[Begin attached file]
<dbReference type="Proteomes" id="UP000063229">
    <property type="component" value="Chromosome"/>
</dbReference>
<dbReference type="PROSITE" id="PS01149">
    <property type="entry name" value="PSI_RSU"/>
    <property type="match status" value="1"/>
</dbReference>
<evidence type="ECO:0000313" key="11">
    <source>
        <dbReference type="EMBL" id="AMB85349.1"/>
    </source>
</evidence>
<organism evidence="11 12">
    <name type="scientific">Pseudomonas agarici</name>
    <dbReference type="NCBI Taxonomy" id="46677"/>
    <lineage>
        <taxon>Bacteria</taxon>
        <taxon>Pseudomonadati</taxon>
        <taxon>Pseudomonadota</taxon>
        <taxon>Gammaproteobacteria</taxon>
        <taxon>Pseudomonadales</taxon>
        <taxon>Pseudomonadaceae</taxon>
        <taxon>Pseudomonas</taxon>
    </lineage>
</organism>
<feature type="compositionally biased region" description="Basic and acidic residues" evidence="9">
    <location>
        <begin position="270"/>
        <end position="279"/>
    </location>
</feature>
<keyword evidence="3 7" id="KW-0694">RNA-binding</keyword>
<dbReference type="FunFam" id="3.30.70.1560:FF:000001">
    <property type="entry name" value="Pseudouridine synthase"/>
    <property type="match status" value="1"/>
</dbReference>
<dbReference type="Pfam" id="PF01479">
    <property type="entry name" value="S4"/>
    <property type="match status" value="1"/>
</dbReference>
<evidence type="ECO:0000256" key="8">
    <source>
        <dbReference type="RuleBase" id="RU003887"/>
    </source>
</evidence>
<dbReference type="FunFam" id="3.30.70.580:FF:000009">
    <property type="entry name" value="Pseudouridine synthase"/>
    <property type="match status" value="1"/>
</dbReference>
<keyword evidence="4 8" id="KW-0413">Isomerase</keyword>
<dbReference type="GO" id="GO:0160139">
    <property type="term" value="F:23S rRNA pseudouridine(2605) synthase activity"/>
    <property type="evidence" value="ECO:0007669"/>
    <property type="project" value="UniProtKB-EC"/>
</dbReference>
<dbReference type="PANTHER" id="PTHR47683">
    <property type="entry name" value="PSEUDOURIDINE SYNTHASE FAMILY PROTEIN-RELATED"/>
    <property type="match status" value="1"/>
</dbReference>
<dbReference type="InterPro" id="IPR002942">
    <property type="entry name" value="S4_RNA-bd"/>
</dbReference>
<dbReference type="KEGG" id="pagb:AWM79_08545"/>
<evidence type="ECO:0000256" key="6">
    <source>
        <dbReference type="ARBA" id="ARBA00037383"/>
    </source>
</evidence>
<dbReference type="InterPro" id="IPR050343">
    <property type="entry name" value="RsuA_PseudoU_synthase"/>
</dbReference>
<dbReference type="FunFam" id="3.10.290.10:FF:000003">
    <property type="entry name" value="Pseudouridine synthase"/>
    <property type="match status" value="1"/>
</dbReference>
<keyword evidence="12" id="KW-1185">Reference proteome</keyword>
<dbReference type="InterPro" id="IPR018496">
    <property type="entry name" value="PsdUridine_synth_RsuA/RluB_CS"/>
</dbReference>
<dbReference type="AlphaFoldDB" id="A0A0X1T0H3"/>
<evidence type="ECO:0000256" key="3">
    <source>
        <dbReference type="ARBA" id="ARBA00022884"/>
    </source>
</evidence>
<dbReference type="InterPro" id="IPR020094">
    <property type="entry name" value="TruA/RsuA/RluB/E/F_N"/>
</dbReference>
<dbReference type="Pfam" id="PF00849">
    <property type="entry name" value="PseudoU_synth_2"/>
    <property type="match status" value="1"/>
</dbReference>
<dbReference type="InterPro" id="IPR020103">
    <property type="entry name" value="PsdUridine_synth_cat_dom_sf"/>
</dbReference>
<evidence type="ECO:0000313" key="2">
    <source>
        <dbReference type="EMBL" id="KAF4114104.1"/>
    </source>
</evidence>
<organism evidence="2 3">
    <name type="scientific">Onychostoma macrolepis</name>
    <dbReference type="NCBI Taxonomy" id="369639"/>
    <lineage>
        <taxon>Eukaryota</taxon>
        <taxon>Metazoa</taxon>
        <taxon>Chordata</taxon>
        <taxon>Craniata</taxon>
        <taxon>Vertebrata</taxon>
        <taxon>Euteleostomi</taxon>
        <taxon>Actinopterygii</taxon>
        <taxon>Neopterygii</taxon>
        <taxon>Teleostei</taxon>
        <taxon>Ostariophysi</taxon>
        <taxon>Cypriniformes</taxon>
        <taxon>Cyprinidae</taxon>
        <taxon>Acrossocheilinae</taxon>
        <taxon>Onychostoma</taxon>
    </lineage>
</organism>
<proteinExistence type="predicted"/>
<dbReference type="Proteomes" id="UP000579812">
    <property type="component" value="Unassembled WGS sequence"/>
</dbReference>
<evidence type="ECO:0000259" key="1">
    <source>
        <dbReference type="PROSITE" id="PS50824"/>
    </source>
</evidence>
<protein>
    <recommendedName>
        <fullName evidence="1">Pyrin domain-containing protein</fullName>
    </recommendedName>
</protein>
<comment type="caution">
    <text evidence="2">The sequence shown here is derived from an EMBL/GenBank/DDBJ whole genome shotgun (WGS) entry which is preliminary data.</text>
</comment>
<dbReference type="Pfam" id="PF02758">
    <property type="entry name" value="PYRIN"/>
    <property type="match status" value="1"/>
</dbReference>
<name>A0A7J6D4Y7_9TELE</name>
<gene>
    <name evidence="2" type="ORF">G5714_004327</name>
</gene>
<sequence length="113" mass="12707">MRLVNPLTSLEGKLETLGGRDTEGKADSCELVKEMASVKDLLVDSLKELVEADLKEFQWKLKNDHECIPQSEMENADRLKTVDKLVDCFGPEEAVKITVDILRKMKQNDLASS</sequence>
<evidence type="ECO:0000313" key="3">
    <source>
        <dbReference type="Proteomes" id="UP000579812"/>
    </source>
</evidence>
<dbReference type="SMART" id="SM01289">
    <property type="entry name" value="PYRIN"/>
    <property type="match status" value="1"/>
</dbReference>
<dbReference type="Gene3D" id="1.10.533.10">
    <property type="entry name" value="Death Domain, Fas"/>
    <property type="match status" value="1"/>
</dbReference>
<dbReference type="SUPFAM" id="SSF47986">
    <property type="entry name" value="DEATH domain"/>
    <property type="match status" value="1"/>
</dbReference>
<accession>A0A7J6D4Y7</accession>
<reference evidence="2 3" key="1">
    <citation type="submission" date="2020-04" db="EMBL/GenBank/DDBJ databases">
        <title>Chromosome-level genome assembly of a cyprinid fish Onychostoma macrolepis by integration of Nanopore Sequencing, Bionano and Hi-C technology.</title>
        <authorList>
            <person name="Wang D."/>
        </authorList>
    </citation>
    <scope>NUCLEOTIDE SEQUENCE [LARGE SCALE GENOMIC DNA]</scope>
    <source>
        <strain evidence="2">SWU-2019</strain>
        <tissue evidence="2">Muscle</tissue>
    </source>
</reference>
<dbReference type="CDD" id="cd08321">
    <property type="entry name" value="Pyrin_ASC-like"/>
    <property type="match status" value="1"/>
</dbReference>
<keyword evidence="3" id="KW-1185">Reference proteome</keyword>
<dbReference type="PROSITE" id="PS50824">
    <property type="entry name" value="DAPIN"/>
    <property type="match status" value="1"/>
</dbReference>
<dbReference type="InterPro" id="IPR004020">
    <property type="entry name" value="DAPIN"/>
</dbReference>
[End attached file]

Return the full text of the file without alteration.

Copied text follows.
<dbReference type="Proteomes" id="UP000063229">
    <property type="component" value="Chromosome"/>
</dbReference>
<dbReference type="PROSITE" id="PS01149">
    <property type="entry name" value="PSI_RSU"/>
    <property type="match status" value="1"/>
</dbReference>
<evidence type="ECO:0000313" key="11">
    <source>
        <dbReference type="EMBL" id="AMB85349.1"/>
    </source>
</evidence>
<organism evidence="11 12">
    <name type="scientific">Pseudomonas agarici</name>
    <dbReference type="NCBI Taxonomy" id="46677"/>
    <lineage>
        <taxon>Bacteria</taxon>
        <taxon>Pseudomonadati</taxon>
        <taxon>Pseudomonadota</taxon>
        <taxon>Gammaproteobacteria</taxon>
        <taxon>Pseudomonadales</taxon>
        <taxon>Pseudomonadaceae</taxon>
        <taxon>Pseudomonas</taxon>
    </lineage>
</organism>
<feature type="compositionally biased region" description="Basic and acidic residues" evidence="9">
    <location>
        <begin position="270"/>
        <end position="279"/>
    </location>
</feature>
<keyword evidence="3 7" id="KW-0694">RNA-binding</keyword>
<dbReference type="FunFam" id="3.30.70.1560:FF:000001">
    <property type="entry name" value="Pseudouridine synthase"/>
    <property type="match status" value="1"/>
</dbReference>
<dbReference type="Pfam" id="PF01479">
    <property type="entry name" value="S4"/>
    <property type="match status" value="1"/>
</dbReference>
<evidence type="ECO:0000256" key="8">
    <source>
        <dbReference type="RuleBase" id="RU003887"/>
    </source>
</evidence>
<dbReference type="FunFam" id="3.30.70.580:FF:000009">
    <property type="entry name" value="Pseudouridine synthase"/>
    <property type="match status" value="1"/>
</dbReference>
<keyword evidence="4 8" id="KW-0413">Isomerase</keyword>
<dbReference type="GO" id="GO:0160139">
    <property type="term" value="F:23S rRNA pseudouridine(2605) synthase activity"/>
    <property type="evidence" value="ECO:0007669"/>
    <property type="project" value="UniProtKB-EC"/>
</dbReference>
<dbReference type="PANTHER" id="PTHR47683">
    <property type="entry name" value="PSEUDOURIDINE SYNTHASE FAMILY PROTEIN-RELATED"/>
    <property type="match status" value="1"/>
</dbReference>
<dbReference type="InterPro" id="IPR002942">
    <property type="entry name" value="S4_RNA-bd"/>
</dbReference>
<dbReference type="KEGG" id="pagb:AWM79_08545"/>
<evidence type="ECO:0000256" key="6">
    <source>
        <dbReference type="ARBA" id="ARBA00037383"/>
    </source>
</evidence>
<dbReference type="InterPro" id="IPR050343">
    <property type="entry name" value="RsuA_PseudoU_synthase"/>
</dbReference>
<dbReference type="FunFam" id="3.10.290.10:FF:000003">
    <property type="entry name" value="Pseudouridine synthase"/>
    <property type="match status" value="1"/>
</dbReference>
<keyword evidence="12" id="KW-1185">Reference proteome</keyword>
<dbReference type="InterPro" id="IPR018496">
    <property type="entry name" value="PsdUridine_synth_RsuA/RluB_CS"/>
</dbReference>
<dbReference type="AlphaFoldDB" id="A0A0X1T0H3"/>
<evidence type="ECO:0000256" key="3">
    <source>
        <dbReference type="ARBA" id="ARBA00022884"/>
    </source>
</evidence>
<dbReference type="InterPro" id="IPR020094">
    <property type="entry name" value="TruA/RsuA/RluB/E/F_N"/>
</dbReference>
<dbReference type="Pfam" id="PF00849">
    <property type="entry name" value="PseudoU_synth_2"/>
    <property type="match status" value="1"/>
</dbReference>
<dbReference type="InterPro" id="IPR020103">
    <property type="entry name" value="PsdUridine_synth_cat_dom_sf"/>
</dbReference>
<evidence type="ECO:0000313" key="2">
    <source>
        <dbReference type="EMBL" id="KAF4114104.1"/>
    </source>
</evidence>
<organism evidence="2 3">
    <name type="scientific">Onychostoma macrolepis</name>
    <dbReference type="NCBI Taxonomy" id="369639"/>
    <lineage>
        <taxon>Eukaryota</taxon>
        <taxon>Metazoa</taxon>
        <taxon>Chordata</taxon>
        <taxon>Craniata</taxon>
        <taxon>Vertebrata</taxon>
        <taxon>Euteleostomi</taxon>
        <taxon>Actinopterygii</taxon>
        <taxon>Neopterygii</taxon>
        <taxon>Teleostei</taxon>
        <taxon>Ostariophysi</taxon>
        <taxon>Cypriniformes</taxon>
        <taxon>Cyprinidae</taxon>
        <taxon>Acrossocheilinae</taxon>
        <taxon>Onychostoma</taxon>
    </lineage>
</organism>
<proteinExistence type="predicted"/>
<dbReference type="Proteomes" id="UP000579812">
    <property type="component" value="Unassembled WGS sequence"/>
</dbReference>
<evidence type="ECO:0000259" key="1">
    <source>
        <dbReference type="PROSITE" id="PS50824"/>
    </source>
</evidence>
<protein>
    <recommendedName>
        <fullName evidence="1">Pyrin domain-containing protein</fullName>
    </recommendedName>
</protein>
<comment type="caution">
    <text evidence="2">The sequence shown here is derived from an EMBL/GenBank/DDBJ whole genome shotgun (WGS) entry which is preliminary data.</text>
</comment>
<dbReference type="Pfam" id="PF02758">
    <property type="entry name" value="PYRIN"/>
    <property type="match status" value="1"/>
</dbReference>
<name>A0A7J6D4Y7_9TELE</name>
<gene>
    <name evidence="2" type="ORF">G5714_004327</name>
</gene>
<sequence length="113" mass="12707">MRLVNPLTSLEGKLETLGGRDTEGKADSCELVKEMASVKDLLVDSLKELVEADLKEFQWKLKNDHECIPQSEMENADRLKTVDKLVDCFGPEEAVKITVDILRKMKQNDLASS</sequence>
<evidence type="ECO:0000313" key="3">
    <source>
        <dbReference type="Proteomes" id="UP000579812"/>
    </source>
</evidence>
<dbReference type="SMART" id="SM01289">
    <property type="entry name" value="PYRIN"/>
    <property type="match status" value="1"/>
</dbReference>
<dbReference type="Gene3D" id="1.10.533.10">
    <property type="entry name" value="Death Domain, Fas"/>
    <property type="match status" value="1"/>
</dbReference>
<dbReference type="SUPFAM" id="SSF47986">
    <property type="entry name" value="DEATH domain"/>
    <property type="match status" value="1"/>
</dbReference>
<accession>A0A7J6D4Y7</accession>
<reference evidence="2 3" key="1">
    <citation type="submission" date="2020-04" db="EMBL/GenBank/DDBJ databases">
        <title>Chromosome-level genome assembly of a cyprinid fish Onychostoma macrolepis by integration of Nanopore Sequencing, Bionano and Hi-C technology.</title>
        <authorList>
            <person name="Wang D."/>
        </authorList>
    </citation>
    <scope>NUCLEOTIDE SEQUENCE [LARGE SCALE GENOMIC DNA]</scope>
    <source>
        <strain evidence="2">SWU-2019</strain>
        <tissue evidence="2">Muscle</tissue>
    </source>
</reference>
<dbReference type="CDD" id="cd08321">
    <property type="entry name" value="Pyrin_ASC-like"/>
    <property type="match status" value="1"/>
</dbReference>
<keyword evidence="3" id="KW-1185">Reference proteome</keyword>
<dbReference type="PROSITE" id="PS50824">
    <property type="entry name" value="DAPIN"/>
    <property type="match status" value="1"/>
</dbReference>
<dbReference type="InterPro" id="IPR004020">
    <property type="entry name" value="DAPIN"/>
</dbReference>